(Washington, DC) – Tomorrow, House Science, Space, and Technology Committee Chairwoman Eddie Bernice Johnson (D-TX), Ranking Member Frank Lucas (R-OK), Subcommittee on Energy Chairman Jamaal Bowman (D-NY), and Subcommittee on Energy Ranking Member Randy Weber (R-TX) will introduce the bipartisan Department of Energy Science for the Future Act. The bill provides comprehensive policy guidance and funding authorization for the major research programs stewarded by the Department of Energy’s (DOE) Office of Science. These programs include research on materials and chemical science, bioscience, climate science, fusion energy, scientific computing, and high energy and nuclear physics. The Department of Energy Science for the Future Act also offers guidance for the Office of Science’s Workforce Development for Teachers and Scientists program to broaden participation of underrepresented groups in STEM programs supported by DOE.
“I am very pleased to introduce the Department of Energy Science for the Future Act with my House colleagues Ranking Member Lucas, Chairman Bowman, and Ranking Member Weber,” said Chairwoman Eddie Bernice Johnson (D-TX). “This bill is the result of over a year of bipartisan engagement with our national laboratories, academic institutions, industry, scientific associations, and other relevant stakeholders. DOE’s Office of Science is the largest supporter of research in the physical sciences in the country, and it operates 29 national scientific user facilities whose applications include the development of advanced energy storage technologies, next generation biofuels, and innovative fusion energy systems, just to name a few examples. But they also go well beyond energy innovation. Our nation’s top researchers also use these facilities to examine everything from new materials that will better meet our military’s needs, to new pharmaceuticals that will better treat disease, to even examining the fundamental building blocks of the universe. The Office also leads the Department’s significant contributions to climate science and to emerging technology areas like artificial intelligence and quantum information science. And Office of Science facilities and researchers played a critical role in the early response to the COVID-19 pandemic. For all of these reasons and more, I believe that it is long past time that Congress provide DOE’s Office of Science with comprehensive authorizing legislation so that we can finally provide this critical agency with the direction, stability, and resources that it deserves.”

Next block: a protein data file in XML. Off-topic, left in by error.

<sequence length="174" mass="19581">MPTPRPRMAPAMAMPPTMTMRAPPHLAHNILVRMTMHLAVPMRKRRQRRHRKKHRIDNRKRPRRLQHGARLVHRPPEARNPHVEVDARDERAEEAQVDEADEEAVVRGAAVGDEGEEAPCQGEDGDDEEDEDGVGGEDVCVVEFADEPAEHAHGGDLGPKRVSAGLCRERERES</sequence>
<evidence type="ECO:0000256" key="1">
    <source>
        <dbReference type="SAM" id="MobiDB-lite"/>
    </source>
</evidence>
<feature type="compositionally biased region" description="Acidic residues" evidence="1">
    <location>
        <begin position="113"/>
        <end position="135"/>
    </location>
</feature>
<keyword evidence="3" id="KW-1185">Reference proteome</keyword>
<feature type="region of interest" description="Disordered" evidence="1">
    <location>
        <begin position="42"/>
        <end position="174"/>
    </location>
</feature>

“America’s research enterprise has always driven our technological development, which is the foundation of our economic success,” said Ranking Member Frank Lucas (R-OK). “We need to reinvest in our research, not only to power our growth, but also to keep us competitive with China, who would like to overtake us in the job-creating industries of the future like artificial intelligence, quantum sciences, and advanced manufacturing. Together with the NSF for the Future Act, the DOE Science for the Future Act is a comprehensive strategy for American progress that sustainably and comprehensively scales up our research enterprise. Rather than throwing one-time money at NSF and DOE or pitting them against each other for funding, we’re investing in the programs that work and creating new ones where needed. This is the best approach to strengthening American competitiveness, and I appreciate Chairwoman Johnson’s work with me to move forward on this important legislation.”
“It’s absolutely essential that our federal agencies are supported for long-term success in working to solve humanity’s most pressing problems,” said Energy Subcommittee Chairman Jamaal Bowman (D-NY). “This bill provides comprehensive policy guidance and funding authorization for the major research programs stewarded by the DOE Office of Science, including critical work in climate science, advanced scientific computing, materials, and fundamental physics. I am also proud and particularly excited that this bill provides guidance for the Office’s Workforce Development for Teachers and Scientists program in the interest of greater diversity, equity and inclusion across programs supported by the Department of Energy.”
“For generations, America has been the most technologically advanced country in the world, largely thanks to the work done at the Department of Energy and its National Laboratory system,” said Ranking Member Randy Weber (R-TX). “But now the Chinese Communist Party is hot on our heels and would love to overtake us as the global leader in science and technology. Funding the research and development done through our Labs and the Department of Energy’s Office of Science is the most efficient way to kickstart our technological growth and support American jobs. The DOE Science for the Future Act is a smart investment in our R&D enterprise that gives the Department of Energy the resources and funds it needs to continue developing cutting-edge technologies that drive innovation and make our energy cleaner and more affordable.”